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Senate Rejects Concealed Weapons Provision

Gun control advocates scored a rare victory, as the Senate rejected an amendment allowing a person with a concealed weapon permit in one state to also hide his firearm when visiting another state.

The vote was 58-39 in favor of the provision establishing concealed carry permit reciprocity in the 48 states that have concealed weapons laws. That fell two votes short of the 60 needed to approve the measure, offered as an amendment to a defense spending bill.

Opponents prevailed in their argument that the measure violated states rights by forcing states with stringent requirements for permits to recognize concealed weapons carriers from states that give out permits to almost any gun owner.

"This is no minor shift in policy," said Sen. Dianne Feinstein, a Democrat whose state of California requires people to be fingerprinted, get gun training and to undergo a federal background check before issuing permits. "It in fact would be a sweeping change and I think with some deadly consequences."

The vote reversed recent trends where Republicans and gun rights Democrats from rural states joined to push pro-gun rights issues and block gun control legislation.

Congress this year voted to restore the rights of people to carry loaded weapons into national parks and the Senate moved to effectively eviscerate the tough gun control laws of the city of Washington.

Congress has also ignored urgings from President Barack Obama and Attorney General Eric Holder to revive a ban on military-style weapons that expired in 2004.

The concealed weapons measure, promoted by the National Rifle Association and Gun Owners of America, would have made a concealed weapon permit from one state valid in the 47 other states with permit laws. Only Wisconsin and Illinois have no carry permit laws.

Sen. John Thune, a Republican from South Dakota, the sponsor, said it would not provide for a national carry permit, and that a visitor to another state would have to obey the limitations of that state, such as bans on concealed weapons in restaurants or other places.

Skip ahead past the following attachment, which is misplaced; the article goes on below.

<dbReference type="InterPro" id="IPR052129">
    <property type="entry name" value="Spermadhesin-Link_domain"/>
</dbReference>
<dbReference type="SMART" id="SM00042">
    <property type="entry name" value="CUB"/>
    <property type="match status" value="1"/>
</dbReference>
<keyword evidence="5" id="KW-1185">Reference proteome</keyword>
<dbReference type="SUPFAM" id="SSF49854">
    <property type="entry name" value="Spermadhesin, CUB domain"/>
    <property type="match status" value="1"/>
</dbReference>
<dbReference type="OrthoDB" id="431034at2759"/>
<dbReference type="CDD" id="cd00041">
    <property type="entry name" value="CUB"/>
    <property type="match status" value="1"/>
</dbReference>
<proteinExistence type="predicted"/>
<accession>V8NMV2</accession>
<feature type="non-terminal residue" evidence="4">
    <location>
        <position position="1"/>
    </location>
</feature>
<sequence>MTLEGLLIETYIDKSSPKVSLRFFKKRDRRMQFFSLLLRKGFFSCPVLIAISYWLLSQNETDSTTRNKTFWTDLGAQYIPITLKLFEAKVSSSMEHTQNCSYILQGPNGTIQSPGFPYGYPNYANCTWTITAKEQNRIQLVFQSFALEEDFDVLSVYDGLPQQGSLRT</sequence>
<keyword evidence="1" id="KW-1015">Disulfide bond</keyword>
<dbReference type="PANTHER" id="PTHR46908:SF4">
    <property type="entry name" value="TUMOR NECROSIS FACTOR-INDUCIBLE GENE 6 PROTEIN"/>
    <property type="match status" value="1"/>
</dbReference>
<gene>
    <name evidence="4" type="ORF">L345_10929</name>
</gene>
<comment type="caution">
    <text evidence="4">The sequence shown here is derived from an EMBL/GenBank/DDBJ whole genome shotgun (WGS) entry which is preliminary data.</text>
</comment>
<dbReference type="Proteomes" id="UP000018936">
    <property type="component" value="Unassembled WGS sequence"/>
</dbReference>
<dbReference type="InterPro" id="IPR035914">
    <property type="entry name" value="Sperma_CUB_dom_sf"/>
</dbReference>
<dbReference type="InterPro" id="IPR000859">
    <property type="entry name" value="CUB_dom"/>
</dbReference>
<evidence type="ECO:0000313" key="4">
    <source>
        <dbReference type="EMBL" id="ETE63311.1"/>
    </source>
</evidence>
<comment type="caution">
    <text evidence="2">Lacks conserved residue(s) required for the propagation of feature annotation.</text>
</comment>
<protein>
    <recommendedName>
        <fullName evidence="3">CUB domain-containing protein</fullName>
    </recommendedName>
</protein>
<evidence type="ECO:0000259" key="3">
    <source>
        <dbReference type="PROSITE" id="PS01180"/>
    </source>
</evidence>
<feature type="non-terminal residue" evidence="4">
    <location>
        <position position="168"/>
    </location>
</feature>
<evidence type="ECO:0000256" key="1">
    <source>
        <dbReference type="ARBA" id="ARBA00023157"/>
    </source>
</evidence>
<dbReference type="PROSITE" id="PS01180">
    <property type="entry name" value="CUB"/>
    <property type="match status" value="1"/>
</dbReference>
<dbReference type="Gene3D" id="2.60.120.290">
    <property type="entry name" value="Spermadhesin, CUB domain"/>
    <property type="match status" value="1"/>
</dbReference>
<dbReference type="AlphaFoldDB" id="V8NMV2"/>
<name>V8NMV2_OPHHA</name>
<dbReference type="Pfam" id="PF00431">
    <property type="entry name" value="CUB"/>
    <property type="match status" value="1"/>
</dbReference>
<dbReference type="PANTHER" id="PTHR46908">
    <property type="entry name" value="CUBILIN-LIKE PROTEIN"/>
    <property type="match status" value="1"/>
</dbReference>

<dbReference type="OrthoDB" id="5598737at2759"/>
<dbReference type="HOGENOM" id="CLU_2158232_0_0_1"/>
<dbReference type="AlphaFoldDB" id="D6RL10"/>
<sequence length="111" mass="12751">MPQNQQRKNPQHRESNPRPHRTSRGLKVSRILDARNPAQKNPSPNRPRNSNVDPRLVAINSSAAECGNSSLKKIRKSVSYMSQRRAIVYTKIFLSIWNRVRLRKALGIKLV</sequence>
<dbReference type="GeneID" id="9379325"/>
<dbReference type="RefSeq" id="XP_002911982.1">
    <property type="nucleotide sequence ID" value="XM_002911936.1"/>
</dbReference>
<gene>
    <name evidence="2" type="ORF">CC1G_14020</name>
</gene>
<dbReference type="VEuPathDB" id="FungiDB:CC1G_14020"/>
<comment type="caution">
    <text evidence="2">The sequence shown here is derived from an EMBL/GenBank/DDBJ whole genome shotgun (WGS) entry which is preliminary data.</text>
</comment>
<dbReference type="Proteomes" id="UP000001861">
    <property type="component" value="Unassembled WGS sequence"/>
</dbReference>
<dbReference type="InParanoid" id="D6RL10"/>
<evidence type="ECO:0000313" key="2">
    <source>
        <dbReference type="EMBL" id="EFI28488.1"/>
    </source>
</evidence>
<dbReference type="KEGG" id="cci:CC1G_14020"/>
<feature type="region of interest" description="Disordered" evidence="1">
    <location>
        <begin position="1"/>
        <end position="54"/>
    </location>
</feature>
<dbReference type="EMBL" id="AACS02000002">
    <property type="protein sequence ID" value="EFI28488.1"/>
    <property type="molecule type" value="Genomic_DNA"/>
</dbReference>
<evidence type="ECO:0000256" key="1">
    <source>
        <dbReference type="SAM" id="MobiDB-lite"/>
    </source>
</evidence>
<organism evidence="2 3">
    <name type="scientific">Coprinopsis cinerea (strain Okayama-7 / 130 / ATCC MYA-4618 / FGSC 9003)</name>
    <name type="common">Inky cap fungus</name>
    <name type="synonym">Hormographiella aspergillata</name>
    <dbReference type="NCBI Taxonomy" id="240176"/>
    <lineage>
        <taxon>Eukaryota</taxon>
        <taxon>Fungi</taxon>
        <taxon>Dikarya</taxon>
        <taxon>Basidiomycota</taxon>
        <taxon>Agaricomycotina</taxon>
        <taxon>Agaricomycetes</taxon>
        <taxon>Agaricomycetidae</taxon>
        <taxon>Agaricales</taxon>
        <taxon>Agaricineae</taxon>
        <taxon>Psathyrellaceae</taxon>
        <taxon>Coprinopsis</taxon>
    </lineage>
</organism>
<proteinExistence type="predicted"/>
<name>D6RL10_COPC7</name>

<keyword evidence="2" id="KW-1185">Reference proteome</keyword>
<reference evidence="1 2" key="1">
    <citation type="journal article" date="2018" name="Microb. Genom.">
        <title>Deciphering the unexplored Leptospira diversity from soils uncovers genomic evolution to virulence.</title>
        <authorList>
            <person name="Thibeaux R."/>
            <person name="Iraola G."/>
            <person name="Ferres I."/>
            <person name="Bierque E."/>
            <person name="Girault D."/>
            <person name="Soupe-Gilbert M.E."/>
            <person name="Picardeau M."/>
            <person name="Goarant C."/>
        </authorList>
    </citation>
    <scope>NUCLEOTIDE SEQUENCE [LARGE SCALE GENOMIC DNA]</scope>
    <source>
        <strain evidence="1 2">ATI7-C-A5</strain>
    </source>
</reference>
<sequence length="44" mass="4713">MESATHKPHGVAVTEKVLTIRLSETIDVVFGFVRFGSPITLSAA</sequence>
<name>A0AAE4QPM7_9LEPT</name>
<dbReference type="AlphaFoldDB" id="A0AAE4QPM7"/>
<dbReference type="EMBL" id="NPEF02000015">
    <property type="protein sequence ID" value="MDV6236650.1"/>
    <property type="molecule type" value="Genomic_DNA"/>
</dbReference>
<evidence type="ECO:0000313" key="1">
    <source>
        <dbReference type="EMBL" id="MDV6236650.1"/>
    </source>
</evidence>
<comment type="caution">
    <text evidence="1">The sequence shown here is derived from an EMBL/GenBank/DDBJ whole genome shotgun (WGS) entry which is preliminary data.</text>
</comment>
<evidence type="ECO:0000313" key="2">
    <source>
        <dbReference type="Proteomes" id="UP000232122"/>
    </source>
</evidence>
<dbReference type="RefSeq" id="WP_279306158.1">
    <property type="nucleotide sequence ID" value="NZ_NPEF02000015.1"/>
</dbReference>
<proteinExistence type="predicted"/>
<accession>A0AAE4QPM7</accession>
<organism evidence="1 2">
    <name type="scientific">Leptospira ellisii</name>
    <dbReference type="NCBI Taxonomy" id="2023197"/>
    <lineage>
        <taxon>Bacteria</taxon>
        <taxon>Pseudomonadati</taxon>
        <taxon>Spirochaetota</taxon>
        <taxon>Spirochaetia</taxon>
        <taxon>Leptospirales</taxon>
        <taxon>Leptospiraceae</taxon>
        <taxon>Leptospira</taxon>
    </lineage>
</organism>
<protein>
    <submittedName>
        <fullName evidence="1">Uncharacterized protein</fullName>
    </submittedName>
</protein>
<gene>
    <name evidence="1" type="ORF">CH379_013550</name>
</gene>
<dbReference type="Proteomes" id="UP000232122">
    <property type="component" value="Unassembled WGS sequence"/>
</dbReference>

"Law-abiding individuals have the right to self-defense," even when they cross state lines, Thune said, citing the example of truck drivers who need to protect themselves as they travel.

Opponents, however, said the 48 states with permits have a broad range of conditions for obtaining those permits: some such as Alaska and Vermont, give permits to almost all gun owners. Others, such as New York, have firearm training requirements and exclude people with drinking problems or criminal records.

Among the opponents were 450 U.S. mayors who signed a full-page add in USA Today, say the bill, if passed, will put police and citizens in greater danger, .

"This is about as anti-police, pro-gun trafficker piece of legislation that has ever come before the United States Senate," said New York Mayor Michael Bloomberg Tuesday.

Sen. David Vitter, a Republican and another sponsor, reminded his colleagues that the NRA and Gun Owners of America were scoring the vote, meaning it would be considered in their election evaluation of lawmakers.

NRA chief lobbyist Chris W. Cox said the last two decades have shown a strong shift toward gun rights laws. "We believe it's time for Congress to acknowledge these changes and respect the right of self-defense, and the right of self-defense does not stop at state lines," he said.

Gun control groups were strongly in opposition.

The Brady Campaign to Prevent Gun Violence said Mississippi residents can get a permit without any training, including ever shooting a pistol on a range. These permit holders could carry firearms in New York City, where police have broad discretion to deny permits, or Dallas, where permit applicants must undergo at least 10 hours of training.

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